Language: English

Published: Valencia, Spain: International Academy of Technology, Education and Development (IATED), 2020

Pages: 1511-1519

DOI: 10.21125/inted.2020.0499

ISBN: 978-84-09-17939-8

Thesis

A Study of Parents’ Views and Choices Towards the Montessori Method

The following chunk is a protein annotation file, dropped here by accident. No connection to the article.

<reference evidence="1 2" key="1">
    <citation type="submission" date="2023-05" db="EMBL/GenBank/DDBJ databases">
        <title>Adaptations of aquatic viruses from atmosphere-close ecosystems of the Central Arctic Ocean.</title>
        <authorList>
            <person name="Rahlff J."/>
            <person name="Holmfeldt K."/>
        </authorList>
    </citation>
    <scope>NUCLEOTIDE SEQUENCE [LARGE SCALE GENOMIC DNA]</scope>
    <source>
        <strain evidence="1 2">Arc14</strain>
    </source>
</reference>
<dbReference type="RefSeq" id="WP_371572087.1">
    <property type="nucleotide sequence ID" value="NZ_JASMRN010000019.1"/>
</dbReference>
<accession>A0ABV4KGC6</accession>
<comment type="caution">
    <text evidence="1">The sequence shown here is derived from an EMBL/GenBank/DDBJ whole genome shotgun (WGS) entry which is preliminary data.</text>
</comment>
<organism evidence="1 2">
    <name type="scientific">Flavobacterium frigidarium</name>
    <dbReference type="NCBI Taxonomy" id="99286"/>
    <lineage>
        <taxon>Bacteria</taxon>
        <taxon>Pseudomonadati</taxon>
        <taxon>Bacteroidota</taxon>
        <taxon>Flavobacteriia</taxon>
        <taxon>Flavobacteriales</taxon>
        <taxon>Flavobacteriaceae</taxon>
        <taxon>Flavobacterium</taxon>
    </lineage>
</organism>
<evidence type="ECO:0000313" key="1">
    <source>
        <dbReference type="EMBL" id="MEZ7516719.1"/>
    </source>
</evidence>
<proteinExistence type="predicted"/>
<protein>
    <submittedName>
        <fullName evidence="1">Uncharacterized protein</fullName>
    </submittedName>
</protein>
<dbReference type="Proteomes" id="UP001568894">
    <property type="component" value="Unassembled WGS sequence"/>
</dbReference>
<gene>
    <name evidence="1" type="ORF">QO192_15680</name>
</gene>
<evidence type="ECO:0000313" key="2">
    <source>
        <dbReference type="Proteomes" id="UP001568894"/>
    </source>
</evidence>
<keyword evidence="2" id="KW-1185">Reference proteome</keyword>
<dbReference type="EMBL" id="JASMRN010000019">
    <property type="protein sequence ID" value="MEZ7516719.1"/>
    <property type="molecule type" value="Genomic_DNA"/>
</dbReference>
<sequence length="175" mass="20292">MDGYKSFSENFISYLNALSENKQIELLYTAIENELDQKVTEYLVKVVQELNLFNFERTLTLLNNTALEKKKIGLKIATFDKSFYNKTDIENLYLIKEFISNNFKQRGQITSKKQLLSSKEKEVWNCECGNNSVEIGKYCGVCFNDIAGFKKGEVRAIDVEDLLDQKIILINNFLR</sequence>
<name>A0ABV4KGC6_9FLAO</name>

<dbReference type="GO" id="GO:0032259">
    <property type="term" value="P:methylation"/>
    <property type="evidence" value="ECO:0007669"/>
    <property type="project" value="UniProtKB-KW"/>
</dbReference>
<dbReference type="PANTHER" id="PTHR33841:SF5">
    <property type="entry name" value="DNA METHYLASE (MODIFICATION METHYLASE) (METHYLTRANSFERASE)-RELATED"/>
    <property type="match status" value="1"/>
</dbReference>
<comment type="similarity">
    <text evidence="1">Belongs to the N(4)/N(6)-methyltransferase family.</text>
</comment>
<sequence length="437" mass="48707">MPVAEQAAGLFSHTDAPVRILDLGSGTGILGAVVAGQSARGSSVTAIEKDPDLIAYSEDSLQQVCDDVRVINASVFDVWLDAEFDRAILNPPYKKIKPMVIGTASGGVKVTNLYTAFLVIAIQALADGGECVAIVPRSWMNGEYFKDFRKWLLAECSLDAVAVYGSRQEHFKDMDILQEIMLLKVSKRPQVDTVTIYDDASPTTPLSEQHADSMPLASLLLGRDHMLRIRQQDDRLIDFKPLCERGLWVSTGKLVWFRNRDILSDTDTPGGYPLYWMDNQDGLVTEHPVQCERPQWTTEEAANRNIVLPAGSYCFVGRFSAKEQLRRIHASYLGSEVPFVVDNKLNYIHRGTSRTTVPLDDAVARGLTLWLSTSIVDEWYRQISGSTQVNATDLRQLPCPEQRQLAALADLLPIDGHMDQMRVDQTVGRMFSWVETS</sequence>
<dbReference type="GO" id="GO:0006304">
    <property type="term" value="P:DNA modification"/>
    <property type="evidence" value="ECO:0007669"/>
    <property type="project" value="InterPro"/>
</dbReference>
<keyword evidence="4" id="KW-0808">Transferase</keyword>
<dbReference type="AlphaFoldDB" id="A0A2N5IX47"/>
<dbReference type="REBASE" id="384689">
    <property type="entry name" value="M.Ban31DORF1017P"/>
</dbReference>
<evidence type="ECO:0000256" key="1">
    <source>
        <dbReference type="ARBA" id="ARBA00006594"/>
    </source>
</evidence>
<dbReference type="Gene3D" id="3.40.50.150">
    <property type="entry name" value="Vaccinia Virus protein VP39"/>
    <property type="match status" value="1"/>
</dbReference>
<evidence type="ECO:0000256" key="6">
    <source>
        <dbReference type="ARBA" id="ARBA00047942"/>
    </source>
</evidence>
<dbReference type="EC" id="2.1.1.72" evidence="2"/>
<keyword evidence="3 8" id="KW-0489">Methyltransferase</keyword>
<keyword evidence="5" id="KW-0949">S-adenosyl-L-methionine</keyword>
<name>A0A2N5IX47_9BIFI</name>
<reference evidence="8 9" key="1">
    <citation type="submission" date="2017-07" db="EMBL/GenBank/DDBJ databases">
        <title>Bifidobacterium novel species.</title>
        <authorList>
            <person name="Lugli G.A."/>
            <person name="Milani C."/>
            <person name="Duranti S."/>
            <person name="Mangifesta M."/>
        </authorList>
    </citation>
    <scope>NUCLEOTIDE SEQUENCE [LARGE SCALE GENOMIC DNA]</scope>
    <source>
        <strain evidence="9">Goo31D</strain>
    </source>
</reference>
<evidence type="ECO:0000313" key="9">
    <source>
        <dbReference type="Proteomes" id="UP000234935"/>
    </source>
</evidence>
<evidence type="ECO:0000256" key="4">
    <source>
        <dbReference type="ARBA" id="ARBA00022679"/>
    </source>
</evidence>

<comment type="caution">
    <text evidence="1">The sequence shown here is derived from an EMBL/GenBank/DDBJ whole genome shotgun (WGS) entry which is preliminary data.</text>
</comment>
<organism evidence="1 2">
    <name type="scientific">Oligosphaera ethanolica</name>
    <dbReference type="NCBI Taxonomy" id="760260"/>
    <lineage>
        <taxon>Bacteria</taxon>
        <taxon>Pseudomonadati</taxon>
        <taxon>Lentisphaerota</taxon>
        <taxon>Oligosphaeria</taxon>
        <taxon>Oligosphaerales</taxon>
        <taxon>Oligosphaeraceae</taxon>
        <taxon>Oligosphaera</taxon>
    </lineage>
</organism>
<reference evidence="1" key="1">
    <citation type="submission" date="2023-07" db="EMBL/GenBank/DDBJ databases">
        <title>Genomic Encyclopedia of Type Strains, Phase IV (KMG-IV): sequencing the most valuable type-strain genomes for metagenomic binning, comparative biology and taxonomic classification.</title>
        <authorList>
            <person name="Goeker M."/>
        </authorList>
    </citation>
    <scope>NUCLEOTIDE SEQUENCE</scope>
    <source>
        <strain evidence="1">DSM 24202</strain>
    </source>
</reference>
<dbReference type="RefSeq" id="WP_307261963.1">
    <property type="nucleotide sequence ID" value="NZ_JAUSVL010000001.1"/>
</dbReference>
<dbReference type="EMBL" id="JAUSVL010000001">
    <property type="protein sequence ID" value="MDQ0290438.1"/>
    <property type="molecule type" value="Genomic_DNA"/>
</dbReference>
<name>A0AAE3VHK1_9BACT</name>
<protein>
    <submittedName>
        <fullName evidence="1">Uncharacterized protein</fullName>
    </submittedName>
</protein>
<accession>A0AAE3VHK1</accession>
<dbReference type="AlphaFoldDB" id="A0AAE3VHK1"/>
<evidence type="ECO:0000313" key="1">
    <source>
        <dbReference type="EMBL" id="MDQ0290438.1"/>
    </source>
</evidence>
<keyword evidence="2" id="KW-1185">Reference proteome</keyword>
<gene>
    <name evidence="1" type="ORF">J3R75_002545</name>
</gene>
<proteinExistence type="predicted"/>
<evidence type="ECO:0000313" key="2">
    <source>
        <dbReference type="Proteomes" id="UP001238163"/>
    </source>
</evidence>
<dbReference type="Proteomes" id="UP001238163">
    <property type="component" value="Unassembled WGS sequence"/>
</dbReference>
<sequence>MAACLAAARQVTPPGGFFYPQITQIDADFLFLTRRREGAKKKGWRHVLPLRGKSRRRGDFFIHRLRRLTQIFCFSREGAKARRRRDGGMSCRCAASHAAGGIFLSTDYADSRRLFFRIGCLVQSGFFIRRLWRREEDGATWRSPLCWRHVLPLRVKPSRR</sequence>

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Abstract/Notes: Dr. Maria Montessori established the Montessori Method in the early 1900s. Her first book ‘The Montessori Method’ was translated into English in 1912 and has since become a globally recognised form of education (Isaacs, 2012). This paper concentrates on the parents’ views and choices towards the Montessori Method as this particular subject remains largely unstudied, especially within the UK. The author of this thesis is qualified in Montessori early years practice and therefore has a personal interest in gaining an insight into the parents’ point of view. The thesis identifies and analyses the key aspects of the philosophy and curriculum within the Montessori Method. This was achieved by studying Dr. Montessori’s original ideas and recent supportive or critical reviews. To gain the perspective of the parents, questionnaires were designed to elicit answers to the following questions: What are the parent’s views of the Montessori Method? Do parents understand the Montessori Philosophy?; Do parents choose a nursery because it is using the Montessori Method? The study was conducted within two private Montessori Nursery schools: N:B and N:A. The questionnaire had a Likert 5 scale design, consisting of 16 questions and 1 open question giving the option of additional comments. 40 questionnaires were distributed in each setting. The response rate was: N:B: 23 (57.49%): and N:A: 16 (40%), with a total sample size of 39. The Likert scale results were processed into graphs and the displayed numerically. Additionally 26 participants provided extra information in the optional section, the results of which were organised into a graph of the five recurrent themes together with illustrative quotes. The results showed that even though the majority of the parents chose their nursery because it was using the Montessori Method and agreed with the philosophy, only a minority actually demonstrated a level of understanding of the method. The conclusion was that parents thought they know what Montessori education was but actually their understanding was superficial. The implication of this finding is that parents express a willingness to support the Montessori Method and Practitioners need to provide more information for them. However, the study was restricted due to the quantitative design of the questionnaire and the lack of academic sources to support findings. Parents’ participation was willingly given, suggesting further study in this area to be feasible.